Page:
The near-constant atmosphere of change in healthcare is taking more than a few medical practices back to their marketing drawing board.
Doctors are forming new groups, practices are consolidating, and competition is escalating. And for many, the online workhorse of physician marketing—your trusted website—needs to change dramatically to reflect a new name, a new brand…maybe a “new everything.”
A completely fresh website do-over—or perhaps just a major update—should include a look at your digital domain name and URL (www.mypracticename.com or healthcaresuccess.com). The URL—Internet-tech-talk for Uniform Resource Locator—is actually quite a vital detail in your medical practice-marketing scheme of things.
Needless to say, your online address is the all-important connecting point in reaching patients and prospective patients. Ultimately, a good choice can help your online visibility, Search Engine Optimization and Google’s PageRank.
So, for minor or major “site surgery,” here are a few time-tested tips about devising the best URL for your medical practice and online marketing:
URLs ending in “.com” tend to rank better than “.net,” “.org,” “.us,” and “.biz.” Other options exist, but can be confusing. The old original “dot-com” is far more pervasive; almost expected.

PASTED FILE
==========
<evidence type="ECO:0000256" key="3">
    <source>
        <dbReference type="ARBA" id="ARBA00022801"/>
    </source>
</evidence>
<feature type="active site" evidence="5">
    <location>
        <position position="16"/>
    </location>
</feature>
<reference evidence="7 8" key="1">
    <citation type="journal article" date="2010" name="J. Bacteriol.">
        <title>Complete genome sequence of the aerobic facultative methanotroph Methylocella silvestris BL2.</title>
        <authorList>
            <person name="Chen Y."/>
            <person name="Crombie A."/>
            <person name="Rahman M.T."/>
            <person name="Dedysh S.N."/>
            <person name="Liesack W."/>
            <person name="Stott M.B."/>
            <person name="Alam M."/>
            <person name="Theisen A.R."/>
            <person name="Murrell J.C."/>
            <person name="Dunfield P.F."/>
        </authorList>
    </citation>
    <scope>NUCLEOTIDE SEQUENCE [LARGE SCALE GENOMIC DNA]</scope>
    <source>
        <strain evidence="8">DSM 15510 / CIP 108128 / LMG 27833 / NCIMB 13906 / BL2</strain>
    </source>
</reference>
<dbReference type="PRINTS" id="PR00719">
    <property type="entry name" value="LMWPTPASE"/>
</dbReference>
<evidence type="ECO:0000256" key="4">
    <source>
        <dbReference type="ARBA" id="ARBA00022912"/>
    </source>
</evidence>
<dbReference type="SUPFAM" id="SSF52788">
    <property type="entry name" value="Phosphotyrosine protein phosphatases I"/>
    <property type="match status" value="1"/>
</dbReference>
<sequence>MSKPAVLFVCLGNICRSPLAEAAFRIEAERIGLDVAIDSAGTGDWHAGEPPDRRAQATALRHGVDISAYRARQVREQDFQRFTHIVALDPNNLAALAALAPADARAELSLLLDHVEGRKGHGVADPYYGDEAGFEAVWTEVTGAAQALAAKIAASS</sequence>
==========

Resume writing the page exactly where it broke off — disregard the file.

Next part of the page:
Exact Match Domain (EMD) is helpful. For illustration only (and without getting too technical), if you want to be found in searches for “Irvine Doctor,” a good matching address to have would be “IrvineDoctor.com.”
Domain Age still makes a difference. Search engines consider the length of time that a website has been registered and active to be a sign of trust. It is possible to find the age of a domain name, including your competitors or a URL you might want to purchase.
Consider buying a retired name. Lets say you’re a urologist and a successful-but-now-retired doctor abandoned his URL when he closed up shop. Consider if there is lingering equity in acquiring the former website address.
Keep it short, easy to say and easy to spell. The goal is to be able to communicate your address in writing, over the phone and from person-to-person. (Also, avoid hyphens or numbers.)
Brainstorm around your top keywords, your name and your brand. Look for a convenient intersection of “who you are” and “what you do.”
Memorable is good, but cute can wear thin. What sounds really clever might not play well with everyone.
Speak civilian, not medical-ese. For example, you might want to rethink using “otorhinolaryngology” as part of your web address.
We can help you with these and other important steps in the process, if needed. So give us a call. And for related reading concerning SEO for medical practices, see: